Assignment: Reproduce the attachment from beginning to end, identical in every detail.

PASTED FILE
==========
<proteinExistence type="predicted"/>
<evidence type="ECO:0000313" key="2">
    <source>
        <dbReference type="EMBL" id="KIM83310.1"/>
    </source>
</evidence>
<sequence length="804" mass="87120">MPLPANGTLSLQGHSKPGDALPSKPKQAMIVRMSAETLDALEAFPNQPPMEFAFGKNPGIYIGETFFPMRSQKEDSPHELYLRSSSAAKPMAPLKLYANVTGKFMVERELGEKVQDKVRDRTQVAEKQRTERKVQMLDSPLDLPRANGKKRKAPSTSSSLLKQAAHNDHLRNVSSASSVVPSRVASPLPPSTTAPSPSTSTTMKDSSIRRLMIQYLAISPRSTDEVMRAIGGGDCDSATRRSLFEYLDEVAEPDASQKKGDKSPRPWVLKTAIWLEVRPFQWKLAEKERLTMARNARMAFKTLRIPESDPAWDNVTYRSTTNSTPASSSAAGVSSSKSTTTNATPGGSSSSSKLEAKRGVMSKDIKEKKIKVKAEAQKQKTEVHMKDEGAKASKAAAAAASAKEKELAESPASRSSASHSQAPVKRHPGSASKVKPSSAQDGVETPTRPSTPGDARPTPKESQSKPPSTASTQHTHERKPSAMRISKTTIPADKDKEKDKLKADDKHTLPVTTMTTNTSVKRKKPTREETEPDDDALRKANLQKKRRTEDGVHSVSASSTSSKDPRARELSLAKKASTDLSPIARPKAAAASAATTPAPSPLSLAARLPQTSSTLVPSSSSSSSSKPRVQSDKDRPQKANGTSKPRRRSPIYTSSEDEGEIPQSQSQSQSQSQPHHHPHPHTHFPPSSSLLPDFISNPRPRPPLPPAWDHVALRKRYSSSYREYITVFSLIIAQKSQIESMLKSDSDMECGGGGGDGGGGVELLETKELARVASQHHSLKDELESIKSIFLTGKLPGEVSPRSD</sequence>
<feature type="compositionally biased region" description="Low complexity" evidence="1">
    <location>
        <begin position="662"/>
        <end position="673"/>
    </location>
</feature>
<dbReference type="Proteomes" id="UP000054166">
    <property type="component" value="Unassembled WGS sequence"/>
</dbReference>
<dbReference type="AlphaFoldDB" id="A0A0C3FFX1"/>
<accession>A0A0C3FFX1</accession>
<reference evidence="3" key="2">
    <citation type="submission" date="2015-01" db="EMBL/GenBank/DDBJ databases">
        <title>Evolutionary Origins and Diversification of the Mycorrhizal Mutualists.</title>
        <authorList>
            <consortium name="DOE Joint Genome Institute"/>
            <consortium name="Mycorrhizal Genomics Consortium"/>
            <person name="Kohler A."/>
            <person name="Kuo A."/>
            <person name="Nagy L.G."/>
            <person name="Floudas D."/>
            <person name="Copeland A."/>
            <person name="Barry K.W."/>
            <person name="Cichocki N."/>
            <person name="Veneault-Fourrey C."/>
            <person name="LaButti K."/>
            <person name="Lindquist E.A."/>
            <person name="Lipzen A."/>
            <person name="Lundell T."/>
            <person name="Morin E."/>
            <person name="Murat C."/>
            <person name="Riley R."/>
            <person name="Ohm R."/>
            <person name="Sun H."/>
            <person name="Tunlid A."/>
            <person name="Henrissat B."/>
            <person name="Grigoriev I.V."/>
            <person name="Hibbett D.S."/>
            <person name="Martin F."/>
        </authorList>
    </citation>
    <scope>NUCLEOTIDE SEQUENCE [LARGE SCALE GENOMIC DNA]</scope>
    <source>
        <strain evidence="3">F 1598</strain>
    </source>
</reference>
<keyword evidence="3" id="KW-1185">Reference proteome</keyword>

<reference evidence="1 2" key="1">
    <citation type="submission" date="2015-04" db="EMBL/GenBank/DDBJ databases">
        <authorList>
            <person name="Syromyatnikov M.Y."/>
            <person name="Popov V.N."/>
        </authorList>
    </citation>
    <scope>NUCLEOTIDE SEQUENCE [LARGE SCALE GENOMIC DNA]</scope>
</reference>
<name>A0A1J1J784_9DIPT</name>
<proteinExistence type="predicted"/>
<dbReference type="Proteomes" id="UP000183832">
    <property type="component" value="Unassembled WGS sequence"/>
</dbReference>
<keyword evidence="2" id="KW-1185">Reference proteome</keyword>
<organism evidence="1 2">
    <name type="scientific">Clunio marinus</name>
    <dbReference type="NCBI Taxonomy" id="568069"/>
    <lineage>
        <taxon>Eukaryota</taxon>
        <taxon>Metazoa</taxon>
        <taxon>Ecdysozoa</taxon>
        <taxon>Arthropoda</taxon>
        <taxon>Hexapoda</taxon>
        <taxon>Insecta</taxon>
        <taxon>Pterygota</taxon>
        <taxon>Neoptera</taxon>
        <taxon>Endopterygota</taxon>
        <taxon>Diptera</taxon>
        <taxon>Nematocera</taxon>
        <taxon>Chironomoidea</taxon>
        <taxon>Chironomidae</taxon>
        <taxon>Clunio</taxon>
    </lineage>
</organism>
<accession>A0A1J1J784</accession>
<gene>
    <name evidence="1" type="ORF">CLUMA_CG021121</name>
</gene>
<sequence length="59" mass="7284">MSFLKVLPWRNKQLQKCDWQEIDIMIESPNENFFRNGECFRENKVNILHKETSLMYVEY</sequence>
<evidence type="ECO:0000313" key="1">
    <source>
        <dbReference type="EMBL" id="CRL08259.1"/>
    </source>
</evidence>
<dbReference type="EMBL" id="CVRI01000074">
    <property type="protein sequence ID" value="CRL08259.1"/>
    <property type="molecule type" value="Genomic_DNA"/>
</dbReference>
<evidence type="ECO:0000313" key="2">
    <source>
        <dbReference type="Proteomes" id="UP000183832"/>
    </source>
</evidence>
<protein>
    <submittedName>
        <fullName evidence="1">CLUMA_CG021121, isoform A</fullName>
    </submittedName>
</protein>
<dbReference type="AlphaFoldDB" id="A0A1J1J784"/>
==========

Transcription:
<proteinExistence type="predicted"/>
<evidence type="ECO:0000313" key="2">
    <source>
        <dbReference type="EMBL" id="KIM83310.1"/>
    </source>
</evidence>
<sequence length="804" mass="87120">MPLPANGTLSLQGHSKPGDALPSKPKQAMIVRMSAETLDALEAFPNQPPMEFAFGKNPGIYIGETFFPMRSQKEDSPHELYLRSSSAAKPMAPLKLYANVTGKFMVERELGEKVQDKVRDRTQVAEKQRTERKVQMLDSPLDLPRANGKKRKAPSTSSSLLKQAAHNDHLRNVSSASSVVPSRVASPLPPSTTAPSPSTSTTMKDSSIRRLMIQYLAISPRSTDEVMRAIGGGDCDSATRRSLFEYLDEVAEPDASQKKGDKSPRPWVLKTAIWLEVRPFQWKLAEKERLTMARNARMAFKTLRIPESDPAWDNVTYRSTTNSTPASSSAAGVSSSKSTTTNATPGGSSSSSKLEAKRGVMSKDIKEKKIKVKAEAQKQKTEVHMKDEGAKASKAAAAAASAKEKELAESPASRSSASHSQAPVKRHPGSASKVKPSSAQDGVETPTRPSTPGDARPTPKESQSKPPSTASTQHTHERKPSAMRISKTTIPADKDKEKDKLKADDKHTLPVTTMTTNTSVKRKKPTREETEPDDDALRKANLQKKRRTEDGVHSVSASSTSSKDPRARELSLAKKASTDLSPIARPKAAAASAATTPAPSPLSLAARLPQTSSTLVPSSSSSSSSKPRVQSDKDRPQKANGTSKPRRRSPIYTSSEDEGEIPQSQSQSQSQSQPHHHPHPHTHFPPSSSLLPDFISNPRPRPPLPPAWDHVALRKRYSSSYREYITVFSLIIAQKSQIESMLKSDSDMECGGGGGDGGGGVELLETKELARVASQHHSLKDELESIKSIFLTGKLPGEVSPRSD</sequence>
<feature type="compositionally biased region" description="Low complexity" evidence="1">
    <location>
        <begin position="662"/>
        <end position="673"/>
    </location>
</feature>
<dbReference type="Proteomes" id="UP000054166">
    <property type="component" value="Unassembled WGS sequence"/>
</dbReference>
<dbReference type="AlphaFoldDB" id="A0A0C3FFX1"/>
<accession>A0A0C3FFX1</accession>
<reference evidence="3" key="2">
    <citation type="submission" date="2015-01" db="EMBL/GenBank/DDBJ databases">
        <title>Evolutionary Origins and Diversification of the Mycorrhizal Mutualists.</title>
        <authorList>
            <consortium name="DOE Joint Genome Institute"/>
            <consortium name="Mycorrhizal Genomics Consortium"/>
            <person name="Kohler A."/>
            <person name="Kuo A."/>
            <person name="Nagy L.G."/>
            <person name="Floudas D."/>
            <person name="Copeland A."/>
            <person name="Barry K.W."/>
            <person name="Cichocki N."/>
            <person name="Veneault-Fourrey C."/>
            <person name="LaButti K."/>
            <person name="Lindquist E.A."/>
            <person name="Lipzen A."/>
            <person name="Lundell T."/>
            <person name="Morin E."/>
            <person name="Murat C."/>
            <person name="Riley R."/>
            <person name="Ohm R."/>
            <person name="Sun H."/>
            <person name="Tunlid A."/>
            <person name="Henrissat B."/>
            <person name="Grigoriev I.V."/>
            <person name="Hibbett D.S."/>
            <person name="Martin F."/>
        </authorList>
    </citation>
    <scope>NUCLEOTIDE SEQUENCE [LARGE SCALE GENOMIC DNA]</scope>
    <source>
        <strain evidence="3">F 1598</strain>
    </source>
</reference>
<keyword evidence="3" id="KW-1185">Reference proteome</keyword>

<reference evidence="1 2" key="1">
    <citation type="submission" date="2015-04" db="EMBL/GenBank/DDBJ databases">
        <authorList>
            <person name="Syromyatnikov M.Y."/>
            <person name="Popov V.N."/>
        </authorList>
    </citation>
    <scope>NUCLEOTIDE SEQUENCE [LARGE SCALE GENOMIC DNA]</scope>
</reference>
<name>A0A1J1J784_9DIPT</name>
<proteinExistence type="predicted"/>
<dbReference type="Proteomes" id="UP000183832">
    <property type="component" value="Unassembled WGS sequence"/>
</dbReference>
<keyword evidence="2" id="KW-1185">Reference proteome</keyword>
<organism evidence="1 2">
    <name type="scientific">Clunio marinus</name>
    <dbReference type="NCBI Taxonomy" id="568069"/>
    <lineage>
        <taxon>Eukaryota</taxon>
        <taxon>Metazoa</taxon>
        <taxon>Ecdysozoa</taxon>
        <taxon>Arthropoda</taxon>
        <taxon>Hexapoda</taxon>
        <taxon>Insecta</taxon>
        <taxon>Pterygota</taxon>
        <taxon>Neoptera</taxon>
        <taxon>Endopterygota</taxon>
        <taxon>Diptera</taxon>
        <taxon>Nematocera</taxon>
        <taxon>Chironomoidea</taxon>
        <taxon>Chironomidae</taxon>
        <taxon>Clunio</taxon>
    </lineage>
</organism>
<accession>A0A1J1J784</accession>
<gene>
    <name evidence="1" type="ORF">CLUMA_CG021121</name>
</gene>
<sequence length="59" mass="7284">MSFLKVLPWRNKQLQKCDWQEIDIMIESPNENFFRNGECFRENKVNILHKETSLMYVEY</sequence>
<evidence type="ECO:0000313" key="1">
    <source>
        <dbReference type="EMBL" id="CRL08259.1"/>
    </source>
</evidence>
<dbReference type="EMBL" id="CVRI01000074">
    <property type="protein sequence ID" value="CRL08259.1"/>
    <property type="molecule type" value="Genomic_DNA"/>
</dbReference>
<evidence type="ECO:0000313" key="2">
    <source>
        <dbReference type="Proteomes" id="UP000183832"/>
    </source>
</evidence>
<protein>
    <submittedName>
        <fullName evidence="1">CLUMA_CG021121, isoform A</fullName>
    </submittedName>
</protein>
<dbReference type="AlphaFoldDB" id="A0A1J1J784"/>